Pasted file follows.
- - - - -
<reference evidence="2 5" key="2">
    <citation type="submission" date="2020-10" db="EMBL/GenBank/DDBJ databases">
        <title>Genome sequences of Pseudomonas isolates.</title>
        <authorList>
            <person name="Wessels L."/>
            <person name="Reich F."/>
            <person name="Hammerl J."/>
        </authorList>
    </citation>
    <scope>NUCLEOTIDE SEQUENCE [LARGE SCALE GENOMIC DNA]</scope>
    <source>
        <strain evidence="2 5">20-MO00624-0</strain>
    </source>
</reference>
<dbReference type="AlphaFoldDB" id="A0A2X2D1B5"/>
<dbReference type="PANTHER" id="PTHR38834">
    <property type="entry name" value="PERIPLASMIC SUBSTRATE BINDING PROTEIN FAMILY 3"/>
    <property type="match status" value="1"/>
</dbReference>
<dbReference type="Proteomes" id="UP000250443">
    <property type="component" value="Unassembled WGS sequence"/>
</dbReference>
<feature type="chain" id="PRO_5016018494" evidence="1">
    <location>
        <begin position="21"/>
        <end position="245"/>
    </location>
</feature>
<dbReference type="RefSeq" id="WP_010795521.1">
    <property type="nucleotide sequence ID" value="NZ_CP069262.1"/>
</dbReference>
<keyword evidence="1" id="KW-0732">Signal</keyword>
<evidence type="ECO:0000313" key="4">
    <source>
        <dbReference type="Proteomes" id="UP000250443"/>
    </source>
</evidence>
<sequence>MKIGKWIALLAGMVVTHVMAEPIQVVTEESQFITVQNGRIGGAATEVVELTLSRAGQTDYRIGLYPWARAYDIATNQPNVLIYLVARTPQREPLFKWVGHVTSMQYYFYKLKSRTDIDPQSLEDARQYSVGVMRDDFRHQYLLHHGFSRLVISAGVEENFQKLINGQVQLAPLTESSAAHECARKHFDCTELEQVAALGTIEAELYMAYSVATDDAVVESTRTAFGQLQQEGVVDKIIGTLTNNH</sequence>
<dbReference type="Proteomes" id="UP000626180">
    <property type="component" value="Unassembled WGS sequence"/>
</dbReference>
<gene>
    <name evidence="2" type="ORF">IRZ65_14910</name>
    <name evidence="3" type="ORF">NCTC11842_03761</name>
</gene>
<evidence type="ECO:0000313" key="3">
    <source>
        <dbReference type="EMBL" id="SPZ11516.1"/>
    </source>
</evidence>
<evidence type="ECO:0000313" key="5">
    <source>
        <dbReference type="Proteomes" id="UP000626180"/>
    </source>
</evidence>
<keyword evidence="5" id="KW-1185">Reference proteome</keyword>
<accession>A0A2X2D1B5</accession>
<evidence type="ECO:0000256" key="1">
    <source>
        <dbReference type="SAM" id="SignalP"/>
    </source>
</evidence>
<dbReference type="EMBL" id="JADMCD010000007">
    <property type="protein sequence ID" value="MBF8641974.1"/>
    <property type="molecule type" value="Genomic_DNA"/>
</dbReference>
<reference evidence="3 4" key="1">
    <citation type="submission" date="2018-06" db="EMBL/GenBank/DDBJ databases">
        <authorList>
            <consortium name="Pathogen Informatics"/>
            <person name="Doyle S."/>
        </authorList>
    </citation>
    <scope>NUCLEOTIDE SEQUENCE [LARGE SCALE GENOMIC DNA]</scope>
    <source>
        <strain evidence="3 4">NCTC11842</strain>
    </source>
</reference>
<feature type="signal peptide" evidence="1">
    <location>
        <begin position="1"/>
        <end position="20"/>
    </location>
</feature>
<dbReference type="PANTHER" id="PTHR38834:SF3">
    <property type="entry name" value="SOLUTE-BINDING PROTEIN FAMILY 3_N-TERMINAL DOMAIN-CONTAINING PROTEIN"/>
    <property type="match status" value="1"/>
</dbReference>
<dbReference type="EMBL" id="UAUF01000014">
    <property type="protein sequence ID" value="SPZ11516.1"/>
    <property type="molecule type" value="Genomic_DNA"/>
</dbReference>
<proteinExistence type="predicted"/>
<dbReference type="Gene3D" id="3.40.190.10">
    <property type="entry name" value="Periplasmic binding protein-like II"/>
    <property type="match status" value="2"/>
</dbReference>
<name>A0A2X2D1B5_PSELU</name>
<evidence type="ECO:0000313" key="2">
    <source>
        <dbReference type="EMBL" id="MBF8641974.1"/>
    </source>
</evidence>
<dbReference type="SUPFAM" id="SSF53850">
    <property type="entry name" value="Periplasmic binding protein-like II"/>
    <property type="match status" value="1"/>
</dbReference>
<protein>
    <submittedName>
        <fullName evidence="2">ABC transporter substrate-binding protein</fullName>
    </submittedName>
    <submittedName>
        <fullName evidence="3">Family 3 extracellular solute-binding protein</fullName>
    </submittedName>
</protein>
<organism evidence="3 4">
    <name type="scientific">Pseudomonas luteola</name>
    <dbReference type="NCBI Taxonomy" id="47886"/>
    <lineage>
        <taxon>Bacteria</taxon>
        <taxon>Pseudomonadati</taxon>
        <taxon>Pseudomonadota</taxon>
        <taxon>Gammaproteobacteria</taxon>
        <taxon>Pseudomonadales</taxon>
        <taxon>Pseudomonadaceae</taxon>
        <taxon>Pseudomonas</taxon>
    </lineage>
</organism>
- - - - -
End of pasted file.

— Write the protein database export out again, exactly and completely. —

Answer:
<reference evidence="2 5" key="2">
    <citation type="submission" date="2020-10" db="EMBL/GenBank/DDBJ databases">
        <title>Genome sequences of Pseudomonas isolates.</title>
        <authorList>
            <person name="Wessels L."/>
            <person name="Reich F."/>
            <person name="Hammerl J."/>
        </authorList>
    </citation>
    <scope>NUCLEOTIDE SEQUENCE [LARGE SCALE GENOMIC DNA]</scope>
    <source>
        <strain evidence="2 5">20-MO00624-0</strain>
    </source>
</reference>
<dbReference type="AlphaFoldDB" id="A0A2X2D1B5"/>
<dbReference type="PANTHER" id="PTHR38834">
    <property type="entry name" value="PERIPLASMIC SUBSTRATE BINDING PROTEIN FAMILY 3"/>
    <property type="match status" value="1"/>
</dbReference>
<dbReference type="Proteomes" id="UP000250443">
    <property type="component" value="Unassembled WGS sequence"/>
</dbReference>
<feature type="chain" id="PRO_5016018494" evidence="1">
    <location>
        <begin position="21"/>
        <end position="245"/>
    </location>
</feature>
<dbReference type="RefSeq" id="WP_010795521.1">
    <property type="nucleotide sequence ID" value="NZ_CP069262.1"/>
</dbReference>
<keyword evidence="1" id="KW-0732">Signal</keyword>
<evidence type="ECO:0000313" key="4">
    <source>
        <dbReference type="Proteomes" id="UP000250443"/>
    </source>
</evidence>
<sequence>MKIGKWIALLAGMVVTHVMAEPIQVVTEESQFITVQNGRIGGAATEVVELTLSRAGQTDYRIGLYPWARAYDIATNQPNVLIYLVARTPQREPLFKWVGHVTSMQYYFYKLKSRTDIDPQSLEDARQYSVGVMRDDFRHQYLLHHGFSRLVISAGVEENFQKLINGQVQLAPLTESSAAHECARKHFDCTELEQVAALGTIEAELYMAYSVATDDAVVESTRTAFGQLQQEGVVDKIIGTLTNNH</sequence>
<dbReference type="Proteomes" id="UP000626180">
    <property type="component" value="Unassembled WGS sequence"/>
</dbReference>
<gene>
    <name evidence="2" type="ORF">IRZ65_14910</name>
    <name evidence="3" type="ORF">NCTC11842_03761</name>
</gene>
<evidence type="ECO:0000313" key="3">
    <source>
        <dbReference type="EMBL" id="SPZ11516.1"/>
    </source>
</evidence>
<evidence type="ECO:0000313" key="5">
    <source>
        <dbReference type="Proteomes" id="UP000626180"/>
    </source>
</evidence>
<keyword evidence="5" id="KW-1185">Reference proteome</keyword>
<accession>A0A2X2D1B5</accession>
<evidence type="ECO:0000256" key="1">
    <source>
        <dbReference type="SAM" id="SignalP"/>
    </source>
</evidence>
<dbReference type="EMBL" id="JADMCD010000007">
    <property type="protein sequence ID" value="MBF8641974.1"/>
    <property type="molecule type" value="Genomic_DNA"/>
</dbReference>
<reference evidence="3 4" key="1">
    <citation type="submission" date="2018-06" db="EMBL/GenBank/DDBJ databases">
        <authorList>
            <consortium name="Pathogen Informatics"/>
            <person name="Doyle S."/>
        </authorList>
    </citation>
    <scope>NUCLEOTIDE SEQUENCE [LARGE SCALE GENOMIC DNA]</scope>
    <source>
        <strain evidence="3 4">NCTC11842</strain>
    </source>
</reference>
<feature type="signal peptide" evidence="1">
    <location>
        <begin position="1"/>
        <end position="20"/>
    </location>
</feature>
<dbReference type="PANTHER" id="PTHR38834:SF3">
    <property type="entry name" value="SOLUTE-BINDING PROTEIN FAMILY 3_N-TERMINAL DOMAIN-CONTAINING PROTEIN"/>
    <property type="match status" value="1"/>
</dbReference>
<dbReference type="EMBL" id="UAUF01000014">
    <property type="protein sequence ID" value="SPZ11516.1"/>
    <property type="molecule type" value="Genomic_DNA"/>
</dbReference>
<proteinExistence type="predicted"/>
<dbReference type="Gene3D" id="3.40.190.10">
    <property type="entry name" value="Periplasmic binding protein-like II"/>
    <property type="match status" value="2"/>
</dbReference>
<name>A0A2X2D1B5_PSELU</name>
<evidence type="ECO:0000313" key="2">
    <source>
        <dbReference type="EMBL" id="MBF8641974.1"/>
    </source>
</evidence>
<dbReference type="SUPFAM" id="SSF53850">
    <property type="entry name" value="Periplasmic binding protein-like II"/>
    <property type="match status" value="1"/>
</dbReference>
<protein>
    <submittedName>
        <fullName evidence="2">ABC transporter substrate-binding protein</fullName>
    </submittedName>
    <submittedName>
        <fullName evidence="3">Family 3 extracellular solute-binding protein</fullName>
    </submittedName>
</protein>
<organism evidence="3 4">
    <name type="scientific">Pseudomonas luteola</name>
    <dbReference type="NCBI Taxonomy" id="47886"/>
    <lineage>
        <taxon>Bacteria</taxon>
        <taxon>Pseudomonadati</taxon>
        <taxon>Pseudomonadota</taxon>
        <taxon>Gammaproteobacteria</taxon>
        <taxon>Pseudomonadales</taxon>
        <taxon>Pseudomonadaceae</taxon>
        <taxon>Pseudomonas</taxon>
    </lineage>
</organism>